This article takes a quick look at the concept of copyright, in the UK and internationally. Silvia Baumgart, Own-it Programme Manager, discusses current issues within copyright law and the issues facing copyright owners, with CSM student Paulina Jawor.
Own-it is a support and advisory service on Intellectual Property (IP) for the creative sector. Intellectual property (IP) is intangible and provides authors and creators of music, literature, or any other artistic works with the right to control who uses their work, or protects the commercial value of brands. Own-it is a service of Student Enterprise and Employability and is wholly funded by UAL.
The project is led by Silvia Baumgart, who joined Own-it in 2008 after working in the arts sector for 15 years. As copyright refers mainly to artistic artwork, copyright evolved into a system that is primarily designed to preserve incentives for creators. Silvia’s wide expertise in the arts, student copyright issues and years of service with Own-it makes her an authority on copyright laws.
Own-it offers a range of free services to all UAL staff, students and recent graduates – from basic to specialist support including online and face-to-face seminars, workshops and even surgeries with IP lawyers.They work with a network of IP advisers including leading law firms, law schools and various trade organisations associated with the UK’s creative industries. Silvia’s role within the programme is quite varied.
SB: I run a lot of workshops on IP for students. Course directors and course leaders tend to get in touch with me and we organise a seminar or a workshop. At the moment I just finished working with BA Animation students on short animations about copyright myths, it was great fun.
Copyright laws were highly criticised for not being drafted with the ordinary consumers in mind. Thus, constant revision has been applied, especially in the current climate of continuous changes and developments to communications. So, how have technology developments of the 21st century changed copyright law?
SB: It’s not that they are changing every few years, it’s kind of an ongoing review. Recently in October, copyright law and design right law have changed. It’s all about enforcement, thus copyright laws are reviewed regularly in order to keep up with technology.
Another interesting issue is that of ‘Orphan’ works. These are works in which copyright still exists, but where the rights holder, whether it be the creator of the work or successor in title, cannot be located.
SB: I can give you a perfect example. There’s a lot of work online which has lost their authors. People don’t know where it came from, who’s the author or the copyright holder. It’s a big problem. This type of work is referred to as ‘orphan work’. figuratively, work that has lost its parent. Problems arise when you want to use that work. What you can do is a due diligence search, which is basically an attempt to find the copyright holder. This doesn’t mean you can use the work or that you are not infringing copyright laws; you are still doing so. The copyright holder can sue you for infringement. However if sued a judge will look at what you have done in order to identify the copy right holder and how thoroughly you searched for the owner when assessing the damages you have to pay for infringement.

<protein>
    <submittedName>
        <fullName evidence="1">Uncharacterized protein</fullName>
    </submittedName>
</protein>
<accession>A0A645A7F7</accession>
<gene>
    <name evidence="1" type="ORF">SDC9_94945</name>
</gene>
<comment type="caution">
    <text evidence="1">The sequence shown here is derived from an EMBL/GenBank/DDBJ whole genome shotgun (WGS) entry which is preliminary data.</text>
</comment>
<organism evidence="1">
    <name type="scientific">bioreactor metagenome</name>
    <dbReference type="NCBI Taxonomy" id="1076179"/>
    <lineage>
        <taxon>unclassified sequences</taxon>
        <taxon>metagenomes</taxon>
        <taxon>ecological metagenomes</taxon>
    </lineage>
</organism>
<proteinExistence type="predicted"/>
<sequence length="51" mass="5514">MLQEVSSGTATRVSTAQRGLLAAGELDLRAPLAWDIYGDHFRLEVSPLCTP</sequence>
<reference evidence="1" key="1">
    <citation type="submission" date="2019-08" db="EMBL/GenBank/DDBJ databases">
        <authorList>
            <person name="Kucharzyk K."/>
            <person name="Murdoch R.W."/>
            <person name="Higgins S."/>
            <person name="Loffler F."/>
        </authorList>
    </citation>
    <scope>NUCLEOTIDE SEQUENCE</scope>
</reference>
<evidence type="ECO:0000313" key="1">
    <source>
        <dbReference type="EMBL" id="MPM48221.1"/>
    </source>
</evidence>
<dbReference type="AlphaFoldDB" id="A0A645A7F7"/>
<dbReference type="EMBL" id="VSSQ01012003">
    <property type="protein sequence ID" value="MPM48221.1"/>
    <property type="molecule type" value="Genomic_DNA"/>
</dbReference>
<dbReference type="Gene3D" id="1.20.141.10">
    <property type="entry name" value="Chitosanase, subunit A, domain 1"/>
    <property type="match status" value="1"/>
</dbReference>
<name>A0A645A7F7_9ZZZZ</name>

A new licensing scheme was launched on 29th October this year. It could give wider access to at least 91 million culturally valuable ‘Orphan’ creative works – across multiple forms of media and subjects.
Under the new scheme, ‘Orphan’ work can be reproduced on websites, TV and print media through the issue of a license, which can be granted by the Intellectual Property Office, without breaking the law.
Also under the new scheme right holders will get a proper return if they reappear, while ensuring that citizens and consumers will be able to access more of our country’s creations – dispelling the notion that intellectual property is a barrier to the public availability of works.
The scheme also aims to reunite copyright holders with their creations and ensure they are paid, by requiring the applicant to conduct a diligent search and allowing the right holder to search the register of granted licenses. This groundbreaking scheme aims to modernize the UK’s copyright system.
SB: The government will establish a ‘collecting society’ where people pay a fee if they want to use an ‘Orphan’ work. The cost of which depends on the usage they make of this work. They can use it when they have paid the fee and the copyright holder if they come forward will be able to go to the collecting society, instead of the infringer, to collect money. In my opinion it’s a good solution. However many content providers have problems with it, because proper licenses negotiated with the original copyright holder would generate more money than what they will receive from a collecting society. But on the other hand if your work is lost or you have not managed to connect your work with your website or email address, which happens all the time; this way at least you’ll get paid a small amount. It’s more about how do we handle the big challenges online, it’s not that copyright law itself, principles will change a lot, but certain enforcement techniques need to be a bit more in line with what users do with the work.